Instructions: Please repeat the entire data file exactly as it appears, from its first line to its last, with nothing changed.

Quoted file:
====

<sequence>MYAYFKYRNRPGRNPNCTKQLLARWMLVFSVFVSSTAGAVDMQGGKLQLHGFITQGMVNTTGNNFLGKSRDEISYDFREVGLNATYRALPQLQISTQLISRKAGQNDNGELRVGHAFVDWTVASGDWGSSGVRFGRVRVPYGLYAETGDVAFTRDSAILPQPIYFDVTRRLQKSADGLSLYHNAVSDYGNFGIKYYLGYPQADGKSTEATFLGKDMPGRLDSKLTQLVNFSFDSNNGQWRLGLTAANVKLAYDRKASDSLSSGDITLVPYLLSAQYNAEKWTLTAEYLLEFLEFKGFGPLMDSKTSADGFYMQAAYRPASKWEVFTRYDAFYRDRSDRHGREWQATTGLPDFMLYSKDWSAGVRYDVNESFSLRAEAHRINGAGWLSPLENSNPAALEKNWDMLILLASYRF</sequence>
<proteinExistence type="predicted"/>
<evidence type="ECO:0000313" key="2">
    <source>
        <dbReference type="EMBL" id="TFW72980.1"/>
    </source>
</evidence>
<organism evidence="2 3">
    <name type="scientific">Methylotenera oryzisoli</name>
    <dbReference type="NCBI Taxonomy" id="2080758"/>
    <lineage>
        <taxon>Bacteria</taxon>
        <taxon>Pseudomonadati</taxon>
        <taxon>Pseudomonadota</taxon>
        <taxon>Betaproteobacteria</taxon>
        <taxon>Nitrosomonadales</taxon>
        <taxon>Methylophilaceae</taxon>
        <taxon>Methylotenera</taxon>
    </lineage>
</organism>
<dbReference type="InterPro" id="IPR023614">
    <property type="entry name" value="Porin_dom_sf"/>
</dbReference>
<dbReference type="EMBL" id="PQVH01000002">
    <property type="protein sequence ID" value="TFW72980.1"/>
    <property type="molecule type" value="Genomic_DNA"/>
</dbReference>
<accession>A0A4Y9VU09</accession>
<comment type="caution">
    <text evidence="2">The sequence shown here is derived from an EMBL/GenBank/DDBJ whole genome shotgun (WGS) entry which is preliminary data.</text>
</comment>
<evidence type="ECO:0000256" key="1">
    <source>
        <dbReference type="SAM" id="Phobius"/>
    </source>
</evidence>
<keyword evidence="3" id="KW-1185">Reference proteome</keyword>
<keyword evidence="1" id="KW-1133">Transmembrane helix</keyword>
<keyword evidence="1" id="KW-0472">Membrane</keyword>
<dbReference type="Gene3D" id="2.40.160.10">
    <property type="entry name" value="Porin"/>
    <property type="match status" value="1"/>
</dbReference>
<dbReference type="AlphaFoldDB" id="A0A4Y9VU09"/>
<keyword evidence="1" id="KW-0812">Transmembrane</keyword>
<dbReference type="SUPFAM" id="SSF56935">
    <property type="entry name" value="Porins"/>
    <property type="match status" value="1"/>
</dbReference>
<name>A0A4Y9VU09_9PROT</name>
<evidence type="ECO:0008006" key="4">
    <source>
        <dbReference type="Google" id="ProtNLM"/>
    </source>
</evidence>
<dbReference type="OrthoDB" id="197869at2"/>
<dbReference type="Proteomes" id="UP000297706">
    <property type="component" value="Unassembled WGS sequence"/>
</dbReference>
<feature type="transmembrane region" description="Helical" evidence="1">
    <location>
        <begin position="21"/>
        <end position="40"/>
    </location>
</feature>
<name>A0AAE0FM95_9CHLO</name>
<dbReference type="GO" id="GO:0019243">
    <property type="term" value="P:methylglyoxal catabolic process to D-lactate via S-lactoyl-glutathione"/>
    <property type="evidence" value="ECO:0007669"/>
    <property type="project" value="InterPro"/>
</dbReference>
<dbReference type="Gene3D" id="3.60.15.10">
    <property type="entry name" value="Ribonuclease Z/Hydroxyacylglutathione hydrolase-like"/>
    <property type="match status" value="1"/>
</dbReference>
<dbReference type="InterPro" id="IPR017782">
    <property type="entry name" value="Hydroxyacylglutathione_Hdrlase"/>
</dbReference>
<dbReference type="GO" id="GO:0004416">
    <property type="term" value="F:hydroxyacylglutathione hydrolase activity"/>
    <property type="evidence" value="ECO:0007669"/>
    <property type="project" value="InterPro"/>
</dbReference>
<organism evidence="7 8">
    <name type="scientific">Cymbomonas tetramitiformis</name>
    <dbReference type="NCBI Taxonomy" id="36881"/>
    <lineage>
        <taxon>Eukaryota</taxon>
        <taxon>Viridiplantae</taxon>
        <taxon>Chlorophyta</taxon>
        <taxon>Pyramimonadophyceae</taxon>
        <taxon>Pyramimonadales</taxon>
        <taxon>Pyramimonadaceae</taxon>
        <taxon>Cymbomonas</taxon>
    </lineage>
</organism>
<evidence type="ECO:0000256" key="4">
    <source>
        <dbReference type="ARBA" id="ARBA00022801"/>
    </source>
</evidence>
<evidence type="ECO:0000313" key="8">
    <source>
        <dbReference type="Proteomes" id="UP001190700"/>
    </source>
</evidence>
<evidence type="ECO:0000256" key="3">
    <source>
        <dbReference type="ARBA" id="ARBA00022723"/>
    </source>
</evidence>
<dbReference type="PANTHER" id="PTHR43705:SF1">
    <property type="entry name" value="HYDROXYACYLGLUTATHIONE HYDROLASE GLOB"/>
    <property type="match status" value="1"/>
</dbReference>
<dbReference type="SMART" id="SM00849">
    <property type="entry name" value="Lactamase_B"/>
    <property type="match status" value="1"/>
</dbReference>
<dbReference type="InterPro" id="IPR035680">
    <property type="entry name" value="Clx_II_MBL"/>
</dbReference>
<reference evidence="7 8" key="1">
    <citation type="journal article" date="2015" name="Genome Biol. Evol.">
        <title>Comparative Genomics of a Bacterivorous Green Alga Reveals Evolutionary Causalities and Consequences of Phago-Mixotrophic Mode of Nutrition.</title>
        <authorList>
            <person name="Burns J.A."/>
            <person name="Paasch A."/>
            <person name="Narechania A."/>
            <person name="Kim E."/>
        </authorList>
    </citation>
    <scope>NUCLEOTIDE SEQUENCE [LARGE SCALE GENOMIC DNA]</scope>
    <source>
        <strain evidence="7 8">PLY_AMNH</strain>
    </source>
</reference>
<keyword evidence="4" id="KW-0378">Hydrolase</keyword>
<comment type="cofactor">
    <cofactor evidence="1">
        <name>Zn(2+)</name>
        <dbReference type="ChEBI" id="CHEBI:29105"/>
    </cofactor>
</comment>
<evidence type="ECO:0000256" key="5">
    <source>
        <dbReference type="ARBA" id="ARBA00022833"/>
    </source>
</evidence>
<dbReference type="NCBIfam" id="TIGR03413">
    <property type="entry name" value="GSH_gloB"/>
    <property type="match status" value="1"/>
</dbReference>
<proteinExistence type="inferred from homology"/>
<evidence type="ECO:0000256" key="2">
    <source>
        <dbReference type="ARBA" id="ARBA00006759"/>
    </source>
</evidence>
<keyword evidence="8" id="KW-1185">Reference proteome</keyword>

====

<sequence>MYAYFKYRNRPGRNPNCTKQLLARWMLVFSVFVSSTAGAVDMQGGKLQLHGFITQGMVNTTGNNFLGKSRDEISYDFREVGLNATYRALPQLQISTQLISRKAGQNDNGELRVGHAFVDWTVASGDWGSSGVRFGRVRVPYGLYAETGDVAFTRDSAILPQPIYFDVTRRLQKSADGLSLYHNAVSDYGNFGIKYYLGYPQADGKSTEATFLGKDMPGRLDSKLTQLVNFSFDSNNGQWRLGLTAANVKLAYDRKASDSLSSGDITLVPYLLSAQYNAEKWTLTAEYLLEFLEFKGFGPLMDSKTSADGFYMQAAYRPASKWEVFTRYDAFYRDRSDRHGREWQATTGLPDFMLYSKDWSAGVRYDVNESFSLRAEAHRINGAGWLSPLENSNPAALEKNWDMLILLASYRF</sequence>
<proteinExistence type="predicted"/>
<evidence type="ECO:0000313" key="2">
    <source>
        <dbReference type="EMBL" id="TFW72980.1"/>
    </source>
</evidence>
<organism evidence="2 3">
    <name type="scientific">Methylotenera oryzisoli</name>
    <dbReference type="NCBI Taxonomy" id="2080758"/>
    <lineage>
        <taxon>Bacteria</taxon>
        <taxon>Pseudomonadati</taxon>
        <taxon>Pseudomonadota</taxon>
        <taxon>Betaproteobacteria</taxon>
        <taxon>Nitrosomonadales</taxon>
        <taxon>Methylophilaceae</taxon>
        <taxon>Methylotenera</taxon>
    </lineage>
</organism>
<dbReference type="InterPro" id="IPR023614">
    <property type="entry name" value="Porin_dom_sf"/>
</dbReference>
<dbReference type="EMBL" id="PQVH01000002">
    <property type="protein sequence ID" value="TFW72980.1"/>
    <property type="molecule type" value="Genomic_DNA"/>
</dbReference>
<accession>A0A4Y9VU09</accession>
<comment type="caution">
    <text evidence="2">The sequence shown here is derived from an EMBL/GenBank/DDBJ whole genome shotgun (WGS) entry which is preliminary data.</text>
</comment>
<evidence type="ECO:0000256" key="1">
    <source>
        <dbReference type="SAM" id="Phobius"/>
    </source>
</evidence>
<keyword evidence="3" id="KW-1185">Reference proteome</keyword>
<keyword evidence="1" id="KW-1133">Transmembrane helix</keyword>
<keyword evidence="1" id="KW-0472">Membrane</keyword>
<dbReference type="Gene3D" id="2.40.160.10">
    <property type="entry name" value="Porin"/>
    <property type="match status" value="1"/>
</dbReference>
<dbReference type="AlphaFoldDB" id="A0A4Y9VU09"/>
<keyword evidence="1" id="KW-0812">Transmembrane</keyword>
<dbReference type="SUPFAM" id="SSF56935">
    <property type="entry name" value="Porins"/>
    <property type="match status" value="1"/>
</dbReference>
<name>A0A4Y9VU09_9PROT</name>
<evidence type="ECO:0008006" key="4">
    <source>
        <dbReference type="Google" id="ProtNLM"/>
    </source>
</evidence>
<dbReference type="OrthoDB" id="197869at2"/>
<dbReference type="Proteomes" id="UP000297706">
    <property type="component" value="Unassembled WGS sequence"/>
</dbReference>
<feature type="transmembrane region" description="Helical" evidence="1">
    <location>
        <begin position="21"/>
        <end position="40"/>
    </location>
</feature>
<name>A0AAE0FM95_9CHLO</name>
<dbReference type="GO" id="GO:0019243">
    <property type="term" value="P:methylglyoxal catabolic process to D-lactate via S-lactoyl-glutathione"/>
    <property type="evidence" value="ECO:0007669"/>
    <property type="project" value="InterPro"/>
</dbReference>
<dbReference type="Gene3D" id="3.60.15.10">
    <property type="entry name" value="Ribonuclease Z/Hydroxyacylglutathione hydrolase-like"/>
    <property type="match status" value="1"/>
</dbReference>
<dbReference type="InterPro" id="IPR017782">
    <property type="entry name" value="Hydroxyacylglutathione_Hdrlase"/>
</dbReference>
<dbReference type="GO" id="GO:0004416">
    <property type="term" value="F:hydroxyacylglutathione hydrolase activity"/>
    <property type="evidence" value="ECO:0007669"/>
    <property type="project" value="InterPro"/>
</dbReference>
<organism evidence="7 8">
    <name type="scientific">Cymbomonas tetramitiformis</name>
    <dbReference type="NCBI Taxonomy" id="36881"/>
    <lineage>
        <taxon>Eukaryota</taxon>
        <taxon>Viridiplantae</taxon>
        <taxon>Chlorophyta</taxon>
        <taxon>Pyramimonadophyceae</taxon>
        <taxon>Pyramimonadales</taxon>
        <taxon>Pyramimonadaceae</taxon>
        <taxon>Cymbomonas</taxon>
    </lineage>
</organism>
<evidence type="ECO:0000256" key="4">
    <source>
        <dbReference type="ARBA" id="ARBA00022801"/>
    </source>
</evidence>
<evidence type="ECO:0000313" key="8">
    <source>
        <dbReference type="Proteomes" id="UP001190700"/>
    </source>
</evidence>
<evidence type="ECO:0000256" key="3">
    <source>
        <dbReference type="ARBA" id="ARBA00022723"/>
    </source>
</evidence>
<dbReference type="PANTHER" id="PTHR43705:SF1">
    <property type="entry name" value="HYDROXYACYLGLUTATHIONE HYDROLASE GLOB"/>
    <property type="match status" value="1"/>
</dbReference>
<dbReference type="SMART" id="SM00849">
    <property type="entry name" value="Lactamase_B"/>
    <property type="match status" value="1"/>
</dbReference>
<dbReference type="InterPro" id="IPR035680">
    <property type="entry name" value="Clx_II_MBL"/>
</dbReference>
<reference evidence="7 8" key="1">
    <citation type="journal article" date="2015" name="Genome Biol. Evol.">
        <title>Comparative Genomics of a Bacterivorous Green Alga Reveals Evolutionary Causalities and Consequences of Phago-Mixotrophic Mode of Nutrition.</title>
        <authorList>
            <person name="Burns J.A."/>
            <person name="Paasch A."/>
            <person name="Narechania A."/>
            <person name="Kim E."/>
        </authorList>
    </citation>
    <scope>NUCLEOTIDE SEQUENCE [LARGE SCALE GENOMIC DNA]</scope>
    <source>
        <strain evidence="7 8">PLY_AMNH</strain>
    </source>
</reference>
<keyword evidence="4" id="KW-0378">Hydrolase</keyword>
<comment type="cofactor">
    <cofactor evidence="1">
        <name>Zn(2+)</name>
        <dbReference type="ChEBI" id="CHEBI:29105"/>
    </cofactor>
</comment>
<evidence type="ECO:0000256" key="5">
    <source>
        <dbReference type="ARBA" id="ARBA00022833"/>
    </source>
</evidence>
<dbReference type="NCBIfam" id="TIGR03413">
    <property type="entry name" value="GSH_gloB"/>
    <property type="match status" value="1"/>
</dbReference>
<proteinExistence type="inferred from homology"/>
<evidence type="ECO:0000256" key="2">
    <source>
        <dbReference type="ARBA" id="ARBA00006759"/>
    </source>
</evidence>
<keyword evidence="8" id="KW-1185">Reference proteome</keyword>